Clowes has a brother 10 years older, whom he describes as “a quiet, shy guy,” and his mother, now in her 70s, is attending law school. “She‘s a voracious reader with a big interest in women’s suffrage and law,” he says. “She‘s a pretty amazing woman who’s sort of a role model for lots of people who know her because she does what she wants instead of what she‘s supposed to do.

”My father is pretty amazing, too,“ he continues. ”As a kid he was involved in racing, and he built race cars from scratch. Before he remarried in 1976, he was living in a two-bedroom apartment and he decided to build an airplane in the spare room of the apartment. He actually *

built part of the fuselage and one of the wings, which he still has. I’ve been trying to get him to give it to me for years because it‘s incredibly beautiful.

“Neither of my parents made much money, but my grandparents did okay, so we weren’t really poor,” he adds. “I lived in three separate houses throughout my childhood — my mother‘s, my father’s and my grandparents‘ — and my grandparents’ was the closest thing to a home for me. I spent summers with them at a lake in Michigan where there weren‘t any other kids, and I was so isolated that I developed my own taste. I think having a good memory and an eye for detail is just part of being a lonely, sensitive kid. You really focus on minutiae when you grow up that way.”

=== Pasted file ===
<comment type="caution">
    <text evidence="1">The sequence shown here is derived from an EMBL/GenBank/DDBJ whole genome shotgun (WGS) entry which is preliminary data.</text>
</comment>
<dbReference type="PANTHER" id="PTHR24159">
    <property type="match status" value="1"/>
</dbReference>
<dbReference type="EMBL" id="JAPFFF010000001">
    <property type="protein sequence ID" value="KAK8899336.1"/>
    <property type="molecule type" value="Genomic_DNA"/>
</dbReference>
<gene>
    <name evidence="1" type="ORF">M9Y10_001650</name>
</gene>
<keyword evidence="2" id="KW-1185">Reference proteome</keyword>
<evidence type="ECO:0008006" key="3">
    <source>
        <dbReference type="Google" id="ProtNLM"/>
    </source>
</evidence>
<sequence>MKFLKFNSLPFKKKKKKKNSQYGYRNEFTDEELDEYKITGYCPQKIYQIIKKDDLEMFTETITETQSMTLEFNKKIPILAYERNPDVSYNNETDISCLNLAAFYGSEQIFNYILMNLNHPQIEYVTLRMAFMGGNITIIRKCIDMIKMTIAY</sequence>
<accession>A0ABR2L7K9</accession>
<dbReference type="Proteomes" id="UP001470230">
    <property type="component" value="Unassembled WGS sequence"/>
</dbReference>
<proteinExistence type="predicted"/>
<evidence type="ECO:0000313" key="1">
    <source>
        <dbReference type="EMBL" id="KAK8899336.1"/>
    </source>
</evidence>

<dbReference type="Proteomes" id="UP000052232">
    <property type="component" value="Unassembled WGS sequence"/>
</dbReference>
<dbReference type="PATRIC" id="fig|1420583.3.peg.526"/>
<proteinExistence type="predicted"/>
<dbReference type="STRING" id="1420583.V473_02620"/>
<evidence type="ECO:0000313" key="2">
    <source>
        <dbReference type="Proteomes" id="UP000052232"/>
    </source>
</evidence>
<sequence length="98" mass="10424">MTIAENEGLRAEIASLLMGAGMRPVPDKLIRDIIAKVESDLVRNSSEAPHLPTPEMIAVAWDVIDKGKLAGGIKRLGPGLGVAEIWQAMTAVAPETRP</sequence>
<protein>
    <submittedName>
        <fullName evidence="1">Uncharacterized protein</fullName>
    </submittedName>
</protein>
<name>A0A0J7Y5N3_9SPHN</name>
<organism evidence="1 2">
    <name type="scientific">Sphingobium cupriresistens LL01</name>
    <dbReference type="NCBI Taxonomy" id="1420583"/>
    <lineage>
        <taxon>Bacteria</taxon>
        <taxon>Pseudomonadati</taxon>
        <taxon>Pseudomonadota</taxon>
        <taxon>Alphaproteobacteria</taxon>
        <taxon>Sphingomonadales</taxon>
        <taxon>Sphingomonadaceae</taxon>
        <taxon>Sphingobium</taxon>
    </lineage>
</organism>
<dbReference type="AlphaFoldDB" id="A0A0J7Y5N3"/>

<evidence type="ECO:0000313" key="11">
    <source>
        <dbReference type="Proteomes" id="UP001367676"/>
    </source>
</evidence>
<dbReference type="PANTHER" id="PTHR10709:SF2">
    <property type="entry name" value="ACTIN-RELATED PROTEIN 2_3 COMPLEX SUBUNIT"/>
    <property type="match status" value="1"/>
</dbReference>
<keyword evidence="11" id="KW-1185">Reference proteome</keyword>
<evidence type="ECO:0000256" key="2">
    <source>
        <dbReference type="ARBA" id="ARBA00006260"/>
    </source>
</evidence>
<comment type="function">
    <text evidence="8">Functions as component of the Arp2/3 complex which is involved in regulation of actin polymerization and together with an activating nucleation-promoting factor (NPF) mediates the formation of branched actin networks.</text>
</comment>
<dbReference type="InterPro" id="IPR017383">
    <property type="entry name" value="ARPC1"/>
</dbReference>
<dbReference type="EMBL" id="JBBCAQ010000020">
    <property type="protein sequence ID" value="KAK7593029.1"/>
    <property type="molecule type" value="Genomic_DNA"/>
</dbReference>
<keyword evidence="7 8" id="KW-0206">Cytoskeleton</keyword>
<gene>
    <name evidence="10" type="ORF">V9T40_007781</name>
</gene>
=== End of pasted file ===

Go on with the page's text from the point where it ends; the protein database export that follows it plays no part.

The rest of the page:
Early on it was clear that Clowes had an aptitude for drawing, and when he was 16 he became interested in comics. Two years later he moved to Brooklyn to go to the Pratt Institute, which he attended for five years. Graduating with a BFA in 1984, he embarked on the grueling task of figuring out how to make a living.

“The hardest time of my life was the period after I got out of school in New York,” he recalls. “I felt like I had a set of talents that were of absolutely no use to the world — it was as if I were a great blacksmith or something. I was always leaving my portfolio with publications, trying to get work as an illustrator, and most of the time they’d return it without even having opened it. I‘d get home from my morning portfolio rounds at about noon, and my two choices were to drink myself into a stupor — and I’d started to drink very heavily during the period because I was really unhappy — or to actually try to work on something.